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    "Historic Agreement" Moves The Marriage Equality Debate Forward

    A new report is being hailed as an unprecedented show of bipartisanship in a debate that has, in recent years, been characterised by ugly politics.

    Ron Van Houwelingen and Antony McManus will mark their 30th anniversary in September.

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    The Melbourne couple first had a commitment ceremony in 1993. At the time, it didn't feel like there was any possibility of actually getting married.

    "Since then, we've been [unofficially] married... I think we're on number 12 now?" Van Houwelingen told BuzzFeed News.

    "It's generally happened as a form of protest at rallies. We've been married on TV, we've been married on radio, to highlight the inequity."

    Last year, for the first time, the government put forward a draft exposure bill for same-sex marriage – a significant step toward a real, perfectly legal, wedding for people like Van Houwelingen and McManus.

    Now, another significant step has been taken: a Senate committee report examining the sweeping exemptions proposed in that draft bill, which would have seen religious ministers, civil celebrants and religious businesses granted the right to refuse same-sex weddings.

    The report, tabled on Wednesday evening, is being hailed as an unprecedented act of bipartisanship in a debate that has, in recent years, been characterised by ugly politics.

    It was signed off by MPs from the Liberals, Labor, the Nationals, the Greens and the Nick Xenophon Team.

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    The committee recommended that exemptions be retained for ministers of religion who do not wish to marry same-sex couples. It noted that Section 47 of the current Marriage Act already provides "the broadest and strongest protection of religious freedom for ministers of religion".

    The committee also recommended creating a new category of religious civil celebrants who, like religious ministers, would be granted the right to refuse to solemnise any marriage they did not want to.

    But the report did not recommend a general exemption for all civil celebrants, as was proposed in the government's draft bill.

    It also called for a more precise definition of "religious organisations" as mentioned in the draft government bill.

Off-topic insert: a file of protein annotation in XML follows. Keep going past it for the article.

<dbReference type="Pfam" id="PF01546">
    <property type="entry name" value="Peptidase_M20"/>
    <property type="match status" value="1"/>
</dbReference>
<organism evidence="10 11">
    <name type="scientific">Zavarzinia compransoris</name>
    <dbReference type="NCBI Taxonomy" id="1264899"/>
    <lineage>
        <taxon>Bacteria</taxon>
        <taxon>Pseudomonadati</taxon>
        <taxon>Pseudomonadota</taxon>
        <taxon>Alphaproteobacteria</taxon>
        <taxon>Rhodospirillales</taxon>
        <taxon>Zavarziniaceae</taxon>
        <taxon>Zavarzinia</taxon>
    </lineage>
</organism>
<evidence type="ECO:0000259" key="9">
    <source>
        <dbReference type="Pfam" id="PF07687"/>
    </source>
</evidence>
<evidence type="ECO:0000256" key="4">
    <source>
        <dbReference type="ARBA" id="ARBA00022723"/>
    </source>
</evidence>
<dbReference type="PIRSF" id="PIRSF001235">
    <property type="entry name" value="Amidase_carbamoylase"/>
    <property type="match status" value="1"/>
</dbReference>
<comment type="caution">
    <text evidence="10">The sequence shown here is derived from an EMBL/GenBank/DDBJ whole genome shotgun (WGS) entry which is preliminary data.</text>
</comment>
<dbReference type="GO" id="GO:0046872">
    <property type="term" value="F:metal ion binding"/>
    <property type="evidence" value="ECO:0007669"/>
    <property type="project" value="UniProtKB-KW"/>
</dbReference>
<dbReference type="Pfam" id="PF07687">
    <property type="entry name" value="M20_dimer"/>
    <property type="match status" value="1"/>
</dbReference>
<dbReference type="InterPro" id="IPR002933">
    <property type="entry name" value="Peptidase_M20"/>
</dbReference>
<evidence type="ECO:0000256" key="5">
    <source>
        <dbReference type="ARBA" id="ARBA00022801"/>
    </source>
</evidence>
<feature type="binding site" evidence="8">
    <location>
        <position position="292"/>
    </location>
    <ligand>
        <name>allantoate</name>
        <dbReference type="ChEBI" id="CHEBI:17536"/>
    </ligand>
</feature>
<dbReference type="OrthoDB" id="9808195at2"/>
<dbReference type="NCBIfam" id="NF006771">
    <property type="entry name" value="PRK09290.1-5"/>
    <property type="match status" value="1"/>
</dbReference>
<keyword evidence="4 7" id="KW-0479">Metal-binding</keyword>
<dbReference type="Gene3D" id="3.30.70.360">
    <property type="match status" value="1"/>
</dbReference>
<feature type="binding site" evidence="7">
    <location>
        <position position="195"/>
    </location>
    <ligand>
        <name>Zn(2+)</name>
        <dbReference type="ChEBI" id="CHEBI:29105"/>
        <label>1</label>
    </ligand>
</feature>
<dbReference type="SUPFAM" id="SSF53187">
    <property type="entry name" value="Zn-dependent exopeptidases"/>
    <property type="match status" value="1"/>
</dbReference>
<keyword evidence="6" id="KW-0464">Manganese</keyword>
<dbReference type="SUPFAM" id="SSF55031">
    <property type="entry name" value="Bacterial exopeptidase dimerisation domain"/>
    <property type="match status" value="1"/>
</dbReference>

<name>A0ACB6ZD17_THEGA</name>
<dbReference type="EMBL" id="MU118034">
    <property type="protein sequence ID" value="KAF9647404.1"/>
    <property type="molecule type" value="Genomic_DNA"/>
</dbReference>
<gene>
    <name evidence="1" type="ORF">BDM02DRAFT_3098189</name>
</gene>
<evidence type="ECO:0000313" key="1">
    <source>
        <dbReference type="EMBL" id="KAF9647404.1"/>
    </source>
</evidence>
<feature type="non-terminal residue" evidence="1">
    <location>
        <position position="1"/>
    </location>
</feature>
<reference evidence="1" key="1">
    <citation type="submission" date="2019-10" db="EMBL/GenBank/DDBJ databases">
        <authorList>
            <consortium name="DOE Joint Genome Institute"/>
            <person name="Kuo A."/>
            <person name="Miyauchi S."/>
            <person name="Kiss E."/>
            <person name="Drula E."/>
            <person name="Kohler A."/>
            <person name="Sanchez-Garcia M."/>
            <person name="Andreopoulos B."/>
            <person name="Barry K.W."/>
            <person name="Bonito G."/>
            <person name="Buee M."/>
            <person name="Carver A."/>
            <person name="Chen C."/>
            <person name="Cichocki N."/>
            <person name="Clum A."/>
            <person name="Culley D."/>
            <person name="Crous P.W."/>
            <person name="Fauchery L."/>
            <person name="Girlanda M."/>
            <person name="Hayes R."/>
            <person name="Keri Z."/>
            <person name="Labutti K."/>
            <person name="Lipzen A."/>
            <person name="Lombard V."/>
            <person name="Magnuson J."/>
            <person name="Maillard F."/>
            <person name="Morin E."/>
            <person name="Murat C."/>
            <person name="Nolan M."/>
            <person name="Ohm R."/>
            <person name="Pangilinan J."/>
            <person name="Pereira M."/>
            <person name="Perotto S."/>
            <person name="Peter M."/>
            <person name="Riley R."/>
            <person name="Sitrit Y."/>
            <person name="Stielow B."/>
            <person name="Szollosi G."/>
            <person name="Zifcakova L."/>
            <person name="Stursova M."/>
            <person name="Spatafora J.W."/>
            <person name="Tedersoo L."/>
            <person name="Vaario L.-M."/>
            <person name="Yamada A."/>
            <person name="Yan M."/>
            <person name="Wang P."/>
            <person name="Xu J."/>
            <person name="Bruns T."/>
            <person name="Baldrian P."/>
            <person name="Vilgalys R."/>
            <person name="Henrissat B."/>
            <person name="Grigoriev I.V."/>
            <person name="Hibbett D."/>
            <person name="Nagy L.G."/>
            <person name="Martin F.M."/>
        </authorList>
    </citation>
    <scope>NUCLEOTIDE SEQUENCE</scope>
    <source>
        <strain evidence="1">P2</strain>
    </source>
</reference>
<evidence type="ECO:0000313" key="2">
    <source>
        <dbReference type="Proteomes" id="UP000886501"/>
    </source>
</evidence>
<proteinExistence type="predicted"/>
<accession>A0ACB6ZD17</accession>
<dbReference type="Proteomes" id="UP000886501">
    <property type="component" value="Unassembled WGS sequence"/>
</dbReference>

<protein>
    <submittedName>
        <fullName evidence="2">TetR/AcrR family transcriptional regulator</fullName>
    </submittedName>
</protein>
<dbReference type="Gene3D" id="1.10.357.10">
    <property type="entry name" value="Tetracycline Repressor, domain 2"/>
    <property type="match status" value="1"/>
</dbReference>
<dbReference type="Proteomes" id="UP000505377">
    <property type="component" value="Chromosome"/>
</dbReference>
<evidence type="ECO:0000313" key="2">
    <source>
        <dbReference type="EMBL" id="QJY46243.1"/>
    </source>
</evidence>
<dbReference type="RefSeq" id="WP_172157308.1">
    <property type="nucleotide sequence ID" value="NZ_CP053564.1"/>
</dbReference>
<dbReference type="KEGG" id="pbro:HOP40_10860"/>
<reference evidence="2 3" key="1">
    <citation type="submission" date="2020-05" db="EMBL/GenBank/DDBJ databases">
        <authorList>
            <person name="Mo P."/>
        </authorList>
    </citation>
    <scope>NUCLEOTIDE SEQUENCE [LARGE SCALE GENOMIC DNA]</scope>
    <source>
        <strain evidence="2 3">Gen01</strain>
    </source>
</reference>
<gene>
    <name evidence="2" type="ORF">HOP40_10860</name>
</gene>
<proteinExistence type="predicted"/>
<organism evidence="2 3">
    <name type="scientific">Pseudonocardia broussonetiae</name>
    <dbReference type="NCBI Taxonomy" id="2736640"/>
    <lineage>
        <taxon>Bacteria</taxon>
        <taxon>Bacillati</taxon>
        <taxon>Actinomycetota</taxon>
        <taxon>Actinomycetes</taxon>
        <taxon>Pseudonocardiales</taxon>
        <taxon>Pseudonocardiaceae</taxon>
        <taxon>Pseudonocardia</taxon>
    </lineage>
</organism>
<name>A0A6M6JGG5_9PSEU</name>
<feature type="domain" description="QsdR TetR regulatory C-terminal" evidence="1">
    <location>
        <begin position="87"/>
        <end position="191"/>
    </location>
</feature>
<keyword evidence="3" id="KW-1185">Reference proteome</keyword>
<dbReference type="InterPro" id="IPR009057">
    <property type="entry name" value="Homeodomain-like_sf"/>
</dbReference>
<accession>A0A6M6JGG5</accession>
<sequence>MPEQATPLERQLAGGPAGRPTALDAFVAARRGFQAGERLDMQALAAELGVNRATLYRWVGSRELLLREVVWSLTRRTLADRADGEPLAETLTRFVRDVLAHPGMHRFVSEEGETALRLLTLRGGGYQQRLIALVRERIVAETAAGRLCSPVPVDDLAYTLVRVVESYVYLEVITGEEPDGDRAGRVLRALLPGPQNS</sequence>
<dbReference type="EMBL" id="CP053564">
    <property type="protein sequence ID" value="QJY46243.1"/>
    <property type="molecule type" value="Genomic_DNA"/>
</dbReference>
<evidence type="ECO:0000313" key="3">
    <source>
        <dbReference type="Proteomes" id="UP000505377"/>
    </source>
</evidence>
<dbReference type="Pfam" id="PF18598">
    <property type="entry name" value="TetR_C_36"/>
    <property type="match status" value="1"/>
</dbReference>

"For example, would commercial entities owned by religious organisations
    be entitled to protection?" the report reads.

    Long-time same-sex marriage activist Rodney Croome said the cross-party nature of the report was deeply significant, and could signal movement on the issue sooner rather than later.

    "The fact that Liberal members have signed onto this report shows there's a willingness within the Liberal party to seriously consider moving this issue forward, and a willingness to work with others to do that," he said.

    Co-chair of Australian Marriage Equality Alex Greenwich told BuzzFeed News the report showed it is possible to allow for "loving and committed same-sex couples to marry, while protecting religious freedom".

    The eight-person, cross-party committee was chaired by Liberal senator David Fawcett and included Liberal Dean Smith, Labor's Louise Pratt, and Janet Rice from the Greens.

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    Committee chair David Fawcett praised the committee members and witnesses for the "collegiate manner" of the inquiry.

    "Participants with significantly different understandings of how the institution of marriage should be defined, have worked constructively to explore those differences and to place on the public record a report that identifies fundamental rights that must be carefully considered, respected and balanced in any future legislation that a parliament may approve," he said.

    Labor senator Penny Wong described the report as an "historic agreement on how we can move forward and achieve marriage equality".

    "We ought to pause to consider the enormity of that achievement," she said. "A debate so often mired in partisanship, mired in acrimony, a debate characterised by finger pointing, we have a spirit of cooperation and the agreement around this report."

    Greens senator Janet Rice agreed. "This unprecedented show of collaboration, negotiation and consensus has given us a way forward to achieve marriage equality in this parliament,” she said.

    Van Houwelingen told BuzzFeed News exemptions for religious ministers and a religious civil celebrant category seemed reasonable enough.

    "I can live with that," he said.

    He added that he was heartened by the cross-party nature of the report.

    "The fact they've even tabled the discussion means they think it's inevitable," he said.

    "Otherwise why waste their time? They've got to acknowledge that it's time to talk about it, it's not going to go away."


    Lane Sainty is the editor of BuzzFeed News in Australia and is based in Sydney.

    Contact Lane Sainty at lane.sainty@buzzfeed.com.

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